WASHINGTON — President Trump’s plan to bring down the price of prescription drugs, released as part of his administration’s budget proposal Monday, made no mention of what his health secretary said is the “most important thing”: lowering the actual list prices drug makers set for their products.
Instead, the proposals are a hodgepodge of relatively narrow policies that take aim at various parts of the Medicare and Medicaid programs. One would reduce the amount of money doctors and hospitals are reimbursed for hospital-administered drugs under Medicare Part B; another would let some states engage in more aggressive negotiation for drugs in their Medicaid programs. Others take aim at a drug discount program for hospitals and at seniors’ out-of-pocket spending.
That’s a far cry from what Alex Azar, secretary of the Department of Health and Human Services, told senators at his confirmation hearing last month that he wanted to accomplish.
“The most important thing we have to figure out is, can we reverse the incentive on list prices?” Azar said. Later, he added, “Can we create incentives that actually pull down those list prices so that when the patient walks in needing to pay out of pocket at the pharmacy, that they’re not hit with those kind of costs?”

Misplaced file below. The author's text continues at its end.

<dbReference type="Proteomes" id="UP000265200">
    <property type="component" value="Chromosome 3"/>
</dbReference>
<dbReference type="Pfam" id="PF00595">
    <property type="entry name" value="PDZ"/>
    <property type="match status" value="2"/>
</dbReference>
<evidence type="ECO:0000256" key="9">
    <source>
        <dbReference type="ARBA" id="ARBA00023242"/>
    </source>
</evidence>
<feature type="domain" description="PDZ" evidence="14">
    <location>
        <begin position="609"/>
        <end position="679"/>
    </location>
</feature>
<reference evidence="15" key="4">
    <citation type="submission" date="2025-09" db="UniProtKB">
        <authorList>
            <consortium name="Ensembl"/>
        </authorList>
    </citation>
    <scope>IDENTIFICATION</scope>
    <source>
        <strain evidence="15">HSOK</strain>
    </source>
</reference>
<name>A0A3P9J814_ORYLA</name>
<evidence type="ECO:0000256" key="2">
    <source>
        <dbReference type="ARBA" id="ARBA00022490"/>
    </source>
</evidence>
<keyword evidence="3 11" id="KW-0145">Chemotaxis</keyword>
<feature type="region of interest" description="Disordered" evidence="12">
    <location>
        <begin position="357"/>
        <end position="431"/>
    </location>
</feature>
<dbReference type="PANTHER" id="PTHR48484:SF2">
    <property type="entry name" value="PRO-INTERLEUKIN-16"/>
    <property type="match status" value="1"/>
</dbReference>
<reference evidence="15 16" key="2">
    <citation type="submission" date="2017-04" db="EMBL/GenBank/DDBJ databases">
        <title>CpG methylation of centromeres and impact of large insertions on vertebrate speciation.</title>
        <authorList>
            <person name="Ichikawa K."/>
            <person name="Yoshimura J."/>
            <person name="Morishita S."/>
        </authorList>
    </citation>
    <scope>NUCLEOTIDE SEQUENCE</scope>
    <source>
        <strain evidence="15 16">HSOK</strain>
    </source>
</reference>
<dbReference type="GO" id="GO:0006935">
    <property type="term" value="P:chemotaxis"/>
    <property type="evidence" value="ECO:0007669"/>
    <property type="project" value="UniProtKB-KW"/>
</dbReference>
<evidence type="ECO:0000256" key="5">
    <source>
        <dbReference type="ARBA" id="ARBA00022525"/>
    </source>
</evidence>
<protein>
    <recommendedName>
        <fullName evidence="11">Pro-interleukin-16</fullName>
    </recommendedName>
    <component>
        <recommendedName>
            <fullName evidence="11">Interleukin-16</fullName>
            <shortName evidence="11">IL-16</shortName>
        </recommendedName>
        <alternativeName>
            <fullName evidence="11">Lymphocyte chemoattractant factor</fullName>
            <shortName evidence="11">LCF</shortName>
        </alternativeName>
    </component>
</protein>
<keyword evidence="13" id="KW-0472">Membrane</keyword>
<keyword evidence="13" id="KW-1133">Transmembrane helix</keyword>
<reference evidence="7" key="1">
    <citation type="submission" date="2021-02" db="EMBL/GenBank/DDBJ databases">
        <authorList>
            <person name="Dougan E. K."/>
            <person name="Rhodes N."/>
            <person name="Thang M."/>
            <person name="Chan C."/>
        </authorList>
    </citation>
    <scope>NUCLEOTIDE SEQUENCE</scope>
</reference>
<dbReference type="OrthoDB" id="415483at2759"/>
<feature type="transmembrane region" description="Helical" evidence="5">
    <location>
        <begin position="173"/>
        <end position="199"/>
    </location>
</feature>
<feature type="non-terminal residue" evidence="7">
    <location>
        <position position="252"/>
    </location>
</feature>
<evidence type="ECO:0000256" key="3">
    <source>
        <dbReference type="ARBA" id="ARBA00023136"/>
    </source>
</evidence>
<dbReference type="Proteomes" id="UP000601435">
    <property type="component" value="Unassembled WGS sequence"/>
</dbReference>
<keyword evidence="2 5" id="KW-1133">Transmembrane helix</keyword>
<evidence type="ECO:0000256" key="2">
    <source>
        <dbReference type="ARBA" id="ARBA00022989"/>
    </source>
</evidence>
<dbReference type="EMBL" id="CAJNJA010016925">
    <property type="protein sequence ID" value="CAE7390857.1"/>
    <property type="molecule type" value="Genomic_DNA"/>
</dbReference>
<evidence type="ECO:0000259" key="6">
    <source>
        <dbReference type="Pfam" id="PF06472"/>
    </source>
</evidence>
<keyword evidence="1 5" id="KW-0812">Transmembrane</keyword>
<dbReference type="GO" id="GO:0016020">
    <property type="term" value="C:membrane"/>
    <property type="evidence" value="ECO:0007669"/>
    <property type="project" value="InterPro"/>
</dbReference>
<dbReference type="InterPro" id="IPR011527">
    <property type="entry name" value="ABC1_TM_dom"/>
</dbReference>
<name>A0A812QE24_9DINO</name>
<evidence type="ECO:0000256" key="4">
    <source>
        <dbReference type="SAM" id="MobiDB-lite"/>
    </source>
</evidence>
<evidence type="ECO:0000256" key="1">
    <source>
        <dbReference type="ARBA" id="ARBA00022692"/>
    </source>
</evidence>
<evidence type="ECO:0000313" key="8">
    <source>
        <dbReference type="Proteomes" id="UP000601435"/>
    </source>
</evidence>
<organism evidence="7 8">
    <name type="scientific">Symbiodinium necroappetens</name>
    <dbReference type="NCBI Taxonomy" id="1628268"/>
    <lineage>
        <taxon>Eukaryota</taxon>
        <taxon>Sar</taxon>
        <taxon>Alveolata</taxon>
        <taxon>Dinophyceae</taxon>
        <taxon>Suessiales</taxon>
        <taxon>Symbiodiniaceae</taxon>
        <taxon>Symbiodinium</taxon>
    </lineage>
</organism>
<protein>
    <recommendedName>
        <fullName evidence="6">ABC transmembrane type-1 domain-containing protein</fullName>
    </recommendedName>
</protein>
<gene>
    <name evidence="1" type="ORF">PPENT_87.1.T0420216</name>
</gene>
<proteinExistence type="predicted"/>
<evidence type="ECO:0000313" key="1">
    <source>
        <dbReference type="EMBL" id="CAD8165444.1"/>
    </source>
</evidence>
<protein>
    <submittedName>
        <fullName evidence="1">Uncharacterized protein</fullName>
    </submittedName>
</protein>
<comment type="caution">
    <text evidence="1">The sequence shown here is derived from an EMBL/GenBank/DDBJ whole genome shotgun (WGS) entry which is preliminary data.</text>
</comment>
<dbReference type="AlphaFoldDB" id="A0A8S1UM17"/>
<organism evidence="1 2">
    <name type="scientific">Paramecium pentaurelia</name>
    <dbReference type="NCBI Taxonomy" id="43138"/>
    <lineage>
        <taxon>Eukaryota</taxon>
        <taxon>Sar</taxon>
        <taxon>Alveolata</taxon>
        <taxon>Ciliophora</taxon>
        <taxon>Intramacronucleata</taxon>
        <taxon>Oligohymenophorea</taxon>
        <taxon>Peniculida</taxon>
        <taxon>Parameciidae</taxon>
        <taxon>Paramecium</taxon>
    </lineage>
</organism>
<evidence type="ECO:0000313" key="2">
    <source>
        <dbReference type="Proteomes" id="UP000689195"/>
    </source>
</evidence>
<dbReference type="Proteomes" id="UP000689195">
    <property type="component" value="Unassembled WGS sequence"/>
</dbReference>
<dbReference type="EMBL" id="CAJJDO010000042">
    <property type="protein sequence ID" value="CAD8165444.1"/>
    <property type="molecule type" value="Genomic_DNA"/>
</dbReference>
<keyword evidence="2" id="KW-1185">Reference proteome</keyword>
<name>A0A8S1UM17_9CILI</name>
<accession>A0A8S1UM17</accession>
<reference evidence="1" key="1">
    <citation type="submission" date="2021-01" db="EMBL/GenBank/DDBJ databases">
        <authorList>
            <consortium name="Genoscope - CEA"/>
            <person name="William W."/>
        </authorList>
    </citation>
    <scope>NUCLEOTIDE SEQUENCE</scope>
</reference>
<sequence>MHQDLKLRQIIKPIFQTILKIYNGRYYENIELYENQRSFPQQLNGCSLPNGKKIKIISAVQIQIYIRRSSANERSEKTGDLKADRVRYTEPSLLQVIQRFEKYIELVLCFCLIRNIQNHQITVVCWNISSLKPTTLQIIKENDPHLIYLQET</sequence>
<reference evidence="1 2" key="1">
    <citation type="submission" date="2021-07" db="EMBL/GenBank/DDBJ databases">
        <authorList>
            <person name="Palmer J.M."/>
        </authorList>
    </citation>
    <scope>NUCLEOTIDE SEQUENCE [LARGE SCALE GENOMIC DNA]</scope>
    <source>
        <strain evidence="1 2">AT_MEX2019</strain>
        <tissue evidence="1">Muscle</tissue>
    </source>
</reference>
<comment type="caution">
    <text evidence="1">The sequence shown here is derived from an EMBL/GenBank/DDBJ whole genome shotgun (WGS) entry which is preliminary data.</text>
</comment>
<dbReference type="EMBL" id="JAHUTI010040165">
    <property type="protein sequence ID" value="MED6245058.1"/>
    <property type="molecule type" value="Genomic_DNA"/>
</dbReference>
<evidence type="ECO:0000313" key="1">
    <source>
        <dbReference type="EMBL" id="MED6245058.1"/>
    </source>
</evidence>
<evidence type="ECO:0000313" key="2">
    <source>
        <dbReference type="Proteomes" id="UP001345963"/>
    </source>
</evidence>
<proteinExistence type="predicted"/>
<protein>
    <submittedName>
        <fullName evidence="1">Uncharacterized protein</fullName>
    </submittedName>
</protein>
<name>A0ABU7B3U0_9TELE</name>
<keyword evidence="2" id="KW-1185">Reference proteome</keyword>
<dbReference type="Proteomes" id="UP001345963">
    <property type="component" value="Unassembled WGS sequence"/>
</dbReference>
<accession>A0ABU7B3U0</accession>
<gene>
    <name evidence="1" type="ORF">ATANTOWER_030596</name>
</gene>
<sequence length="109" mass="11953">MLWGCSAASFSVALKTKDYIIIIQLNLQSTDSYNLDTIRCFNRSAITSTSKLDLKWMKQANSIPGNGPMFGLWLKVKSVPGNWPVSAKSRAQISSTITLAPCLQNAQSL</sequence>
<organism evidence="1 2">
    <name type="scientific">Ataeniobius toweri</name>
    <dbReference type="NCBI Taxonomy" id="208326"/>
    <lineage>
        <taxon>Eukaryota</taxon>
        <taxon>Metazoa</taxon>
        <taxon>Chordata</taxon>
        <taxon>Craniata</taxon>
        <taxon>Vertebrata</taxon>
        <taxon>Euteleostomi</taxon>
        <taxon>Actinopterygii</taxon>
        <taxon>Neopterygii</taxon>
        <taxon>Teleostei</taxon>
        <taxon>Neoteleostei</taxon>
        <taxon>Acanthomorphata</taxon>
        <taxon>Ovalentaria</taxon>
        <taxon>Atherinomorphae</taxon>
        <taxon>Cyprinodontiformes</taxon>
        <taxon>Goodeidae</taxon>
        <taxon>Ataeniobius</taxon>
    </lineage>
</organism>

Lowering list prices is important not just for uninsured patients, but also because that price trickles down through the system, shaping the prices that the government, hospitals, and even insured patients pay.
The budget says that various changes will “discourage drug manufacturers’ price and rebate strategies,” but does not describe specifically how any of the changes will bring list prices down. It does say that changes to the Part B program will “discourage manufacturers from increasing prices faster than inflation.”
“Many drugs are too expensive for Americans and too many patients continue to be priced out of the medicines they need,” the budget’s section on drug pricing proposals opens. “The goal of the Administration’s comprehensive strategy is to address the problem of high drug prices, provide greater access to lifesaving medical products, and to ensure that the United States remains the leader in biomedical innovation.”
Hints of what the budget might say trickled out Thursday night, when a handful of media outlets published stories based on a closed briefing with Azar and Mick Mulvaney, director of the Office of Management and Budget.
Even with few concrete details, patient and consumer groups were quick to criticize the narrow scope of the proposals — and to point out that pharmaceutical companies weren’t directly the targets of any of the interventions.
“There’s very little to indicate that these proposals will do anything to mitigate the manufacturer list prices, which is the core problem,” Will Holley, spokesperson for the Campaign for Sustainable Rx Pricing, told STAT Friday. The group chiefly represents hospitals and health plans.
“The changes proposed in the budget wouldn’t change incentives around list price, or get at the heart of the problem, which is where drug companies are setting those prices,” Meghan Scott, executive director of the Coalition for Affordable Prescription Drugs, also told STAT Friday. That group mostly represents pharmacy benefit managers and insurers.
Erin Mershon contributed reporting.